Edited version originally published in frankie #42 (July/Aug 2011)
Some time later this year, I’ll turn 29, which is a funny, nowhere-ish kind of age. In fact, all of the late 20s are this entirely non-remarkable, in-between phase of life: old enough to horrify teenagers, but still young enough to be envied by the elderly, who demonstrate this by groaning in an almost sexual way while touching your face.
Turning 29 also means I’m nearing 30—a milestone birthday that, for whatever reason, is enough to induce a daylight panic attack while I’m walking down the street. The novelist Zadie Smith wrote about this exact same thing recently. “On the way to the movie theater, while doing a small mental calculation, I had a panic attack,” she wrote. “Soon I will be forty, then fifty, then soon after dead; I broke out in a sweat, my heart went crazy, I had to stop and lean against a trashcan.”
Sweet Jesus, I know how that feels. For me, thinking about my 30th birthday can be like thinking about deep space or staring into the sun. It messes with the mind. Thirty is uncomfortably close to 40, and 40 is halfway to being 80, and then: BOOM. I’ll be dead. Everyone I know will be dead. WE WILL ALL BE DEAD. Okay, I need a paper bag. All the excess oxygen in this room is suddenly making it difficult to breathe.
It’s weird. At a certain point in our lives, birthdays aren’t just birthdays anymore. They’re self-inflicted mental ordeals, weird psychological tests and brutal exercises of intense personal cross-examination. We start asking ourselves depressing philosophical questions, like: Is this where I want to be in life? Am I happy? Do I ‘look’ my age? Would the 12-year-old version of me be proud of the 30-year-old version of me?
Let’s take a look, shall we? When I was 12, I decided that by the age of 30, I needed to have scored at least a part-role on Home & Away and won a Logie (or similar) for my acting prowess. (I know what you are thinking—and yes, I am gay.) Things didn’t turn out to plan, but I’ve now become an adult who thinks soap operas are ghastly and that the Logies are the televisual and societal equivalent of AIDS. Really, who cares what the 12-year-old version of myself would think of me? Because, to be frank, the current version of me thinks the 12-year-old version of me was an annoying little fuckwit.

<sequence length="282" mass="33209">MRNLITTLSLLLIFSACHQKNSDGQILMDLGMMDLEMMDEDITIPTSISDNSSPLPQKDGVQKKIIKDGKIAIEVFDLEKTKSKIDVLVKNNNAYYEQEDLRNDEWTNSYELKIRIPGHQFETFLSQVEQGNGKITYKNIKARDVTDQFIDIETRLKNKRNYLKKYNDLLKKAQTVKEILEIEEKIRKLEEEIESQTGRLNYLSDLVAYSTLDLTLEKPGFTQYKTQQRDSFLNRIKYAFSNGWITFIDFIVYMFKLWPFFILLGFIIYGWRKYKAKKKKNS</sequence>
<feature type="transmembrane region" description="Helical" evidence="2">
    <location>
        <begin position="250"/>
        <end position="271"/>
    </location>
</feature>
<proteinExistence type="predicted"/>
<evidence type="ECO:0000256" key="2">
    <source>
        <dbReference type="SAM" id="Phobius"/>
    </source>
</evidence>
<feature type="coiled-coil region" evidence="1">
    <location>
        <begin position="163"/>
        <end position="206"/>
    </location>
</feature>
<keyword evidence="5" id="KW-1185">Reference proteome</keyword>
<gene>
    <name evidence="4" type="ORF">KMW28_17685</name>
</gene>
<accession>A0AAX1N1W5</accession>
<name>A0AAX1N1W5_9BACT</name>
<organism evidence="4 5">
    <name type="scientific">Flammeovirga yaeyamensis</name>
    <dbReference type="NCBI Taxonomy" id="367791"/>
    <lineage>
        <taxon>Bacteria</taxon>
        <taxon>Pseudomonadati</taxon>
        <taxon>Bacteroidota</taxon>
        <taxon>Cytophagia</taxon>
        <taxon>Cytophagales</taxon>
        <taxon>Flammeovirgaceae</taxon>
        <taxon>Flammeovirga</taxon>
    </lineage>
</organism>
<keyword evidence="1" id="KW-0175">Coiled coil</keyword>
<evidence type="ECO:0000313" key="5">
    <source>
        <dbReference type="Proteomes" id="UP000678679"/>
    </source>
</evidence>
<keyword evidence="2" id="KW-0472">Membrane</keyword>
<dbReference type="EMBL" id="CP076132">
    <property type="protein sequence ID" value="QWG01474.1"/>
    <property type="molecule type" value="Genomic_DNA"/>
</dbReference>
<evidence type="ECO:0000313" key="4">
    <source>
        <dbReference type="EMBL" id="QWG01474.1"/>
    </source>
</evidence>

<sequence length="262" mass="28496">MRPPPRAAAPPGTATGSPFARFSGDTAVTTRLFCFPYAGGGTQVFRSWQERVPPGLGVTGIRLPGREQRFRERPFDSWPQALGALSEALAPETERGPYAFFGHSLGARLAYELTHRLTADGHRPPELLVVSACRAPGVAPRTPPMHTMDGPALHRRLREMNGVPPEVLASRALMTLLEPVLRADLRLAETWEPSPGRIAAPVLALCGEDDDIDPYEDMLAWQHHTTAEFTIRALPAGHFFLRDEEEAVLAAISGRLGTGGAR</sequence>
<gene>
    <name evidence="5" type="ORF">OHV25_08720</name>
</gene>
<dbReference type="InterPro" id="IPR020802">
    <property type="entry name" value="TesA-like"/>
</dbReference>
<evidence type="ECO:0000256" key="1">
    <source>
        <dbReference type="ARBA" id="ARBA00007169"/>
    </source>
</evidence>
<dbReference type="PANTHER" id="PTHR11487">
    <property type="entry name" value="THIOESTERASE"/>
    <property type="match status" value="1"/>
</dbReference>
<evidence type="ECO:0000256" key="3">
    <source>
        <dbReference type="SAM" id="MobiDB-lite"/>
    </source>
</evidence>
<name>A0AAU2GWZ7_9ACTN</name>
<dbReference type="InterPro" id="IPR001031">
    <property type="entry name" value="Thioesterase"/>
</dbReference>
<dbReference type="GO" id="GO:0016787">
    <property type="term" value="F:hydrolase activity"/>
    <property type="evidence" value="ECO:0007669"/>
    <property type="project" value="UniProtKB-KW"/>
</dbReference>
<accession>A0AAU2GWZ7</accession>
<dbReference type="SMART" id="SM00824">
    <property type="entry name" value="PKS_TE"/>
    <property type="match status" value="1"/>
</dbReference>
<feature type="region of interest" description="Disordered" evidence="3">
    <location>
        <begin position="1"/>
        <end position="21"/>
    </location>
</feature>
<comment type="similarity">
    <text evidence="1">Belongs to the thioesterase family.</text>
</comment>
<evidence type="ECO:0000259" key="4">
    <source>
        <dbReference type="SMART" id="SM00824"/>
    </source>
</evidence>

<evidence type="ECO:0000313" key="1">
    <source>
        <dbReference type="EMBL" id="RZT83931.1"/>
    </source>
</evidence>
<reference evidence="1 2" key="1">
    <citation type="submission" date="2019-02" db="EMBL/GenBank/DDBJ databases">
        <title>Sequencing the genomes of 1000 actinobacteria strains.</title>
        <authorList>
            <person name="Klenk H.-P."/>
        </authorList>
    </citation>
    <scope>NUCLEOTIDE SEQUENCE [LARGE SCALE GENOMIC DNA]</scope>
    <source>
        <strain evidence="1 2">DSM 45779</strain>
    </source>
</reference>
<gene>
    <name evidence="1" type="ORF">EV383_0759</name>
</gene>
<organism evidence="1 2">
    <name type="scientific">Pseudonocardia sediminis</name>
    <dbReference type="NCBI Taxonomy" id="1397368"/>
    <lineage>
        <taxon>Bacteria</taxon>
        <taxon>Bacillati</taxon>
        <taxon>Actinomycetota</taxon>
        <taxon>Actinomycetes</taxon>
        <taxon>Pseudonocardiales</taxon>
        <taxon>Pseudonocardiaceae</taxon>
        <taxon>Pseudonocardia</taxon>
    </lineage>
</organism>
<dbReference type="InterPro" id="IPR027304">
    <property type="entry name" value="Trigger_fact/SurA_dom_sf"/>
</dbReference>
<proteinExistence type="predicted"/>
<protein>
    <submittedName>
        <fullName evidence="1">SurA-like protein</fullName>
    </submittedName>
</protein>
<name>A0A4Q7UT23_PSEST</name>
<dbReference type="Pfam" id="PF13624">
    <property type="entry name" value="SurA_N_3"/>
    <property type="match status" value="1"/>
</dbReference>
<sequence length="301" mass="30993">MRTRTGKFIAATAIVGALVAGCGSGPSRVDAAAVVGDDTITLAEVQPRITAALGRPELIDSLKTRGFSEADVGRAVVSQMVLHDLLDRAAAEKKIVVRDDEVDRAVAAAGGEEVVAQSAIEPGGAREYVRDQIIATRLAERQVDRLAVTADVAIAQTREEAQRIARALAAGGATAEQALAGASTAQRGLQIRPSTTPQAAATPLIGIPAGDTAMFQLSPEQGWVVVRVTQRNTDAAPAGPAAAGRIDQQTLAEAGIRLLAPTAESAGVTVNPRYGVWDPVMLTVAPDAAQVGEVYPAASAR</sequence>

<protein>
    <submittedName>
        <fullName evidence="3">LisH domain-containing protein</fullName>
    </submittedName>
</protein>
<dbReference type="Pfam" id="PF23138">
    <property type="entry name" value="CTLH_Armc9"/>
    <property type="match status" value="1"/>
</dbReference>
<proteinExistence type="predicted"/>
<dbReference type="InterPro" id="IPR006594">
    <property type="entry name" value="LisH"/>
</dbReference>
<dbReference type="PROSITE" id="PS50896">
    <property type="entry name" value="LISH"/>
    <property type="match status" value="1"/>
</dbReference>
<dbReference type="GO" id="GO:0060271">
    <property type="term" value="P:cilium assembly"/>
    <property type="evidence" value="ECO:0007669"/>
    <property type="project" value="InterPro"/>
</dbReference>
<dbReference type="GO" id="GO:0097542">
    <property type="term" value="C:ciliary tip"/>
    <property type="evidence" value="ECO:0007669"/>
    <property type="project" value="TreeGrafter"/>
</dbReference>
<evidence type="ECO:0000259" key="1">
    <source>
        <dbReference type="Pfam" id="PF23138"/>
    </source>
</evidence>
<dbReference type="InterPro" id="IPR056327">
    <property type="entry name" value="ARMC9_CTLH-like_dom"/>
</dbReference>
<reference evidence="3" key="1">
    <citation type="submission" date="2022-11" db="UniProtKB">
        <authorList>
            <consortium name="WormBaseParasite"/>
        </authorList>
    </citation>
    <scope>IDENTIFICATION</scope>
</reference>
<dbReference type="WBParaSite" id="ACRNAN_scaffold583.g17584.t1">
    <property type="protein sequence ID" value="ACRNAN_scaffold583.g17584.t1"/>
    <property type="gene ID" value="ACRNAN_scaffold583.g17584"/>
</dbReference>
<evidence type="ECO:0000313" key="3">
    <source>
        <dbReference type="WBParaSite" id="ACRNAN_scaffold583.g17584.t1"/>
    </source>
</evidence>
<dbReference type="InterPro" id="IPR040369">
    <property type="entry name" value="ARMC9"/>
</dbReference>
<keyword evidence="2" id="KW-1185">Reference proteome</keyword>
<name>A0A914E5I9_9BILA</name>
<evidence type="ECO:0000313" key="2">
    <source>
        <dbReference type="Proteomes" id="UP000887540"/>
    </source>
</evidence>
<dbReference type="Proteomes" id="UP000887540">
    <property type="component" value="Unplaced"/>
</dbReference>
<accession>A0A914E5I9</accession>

At the same time, it’s understandable why we feel anxious. As we age, our lives start to cement. As kids, we all started out malleable and goo-like, and we really could have been anything. Astronauts. Firefighters. Doctors. By the time we’re 30, we’re working in jobs we didn’t even know existed as children—systems analysts; deputy sales coordinators—and we now realise all the things we’ll never be. I’m never going to play the piano. I’m never going to be an athlete. It’s becoming clearer that I mightn’t ever be a parent, and it’s entirely possible (depending on this lame Federal government) that I’ll never be a husband.
Still, there are skills I intend to pick up once I turn 30. I’ve decided I’m going to learn to surf. I want to finally master speaking Cantonese. I want to have that special adult skill where you buy a case of alcohol that doesn’t disappear within 48 hours. Turning 30 feels like an opportunity, more than anything else.
Most of my friends are a little older than me, so they’ve already turned 30. Richard celebrated with a quiet, conversational dinner party with close friends, followed by a night of raucous punk rock. Kate, a musician friend of mine, turned 30 in Calgary after supporting Tegan and Sara to a crowd of thousands. Genevieve flashed her boobs to all her dinner guests as the clock ticked over to midnight. (“DESSERT WAS SERVED,” she recalls.) But the best 30th birthday story probably goes to Ping, who spent the day swimming with elephants in northern Thailand. “Best. Birthday. Ever.” Then she added: “I almost forgot I’d turned into an old bag in the meantime.”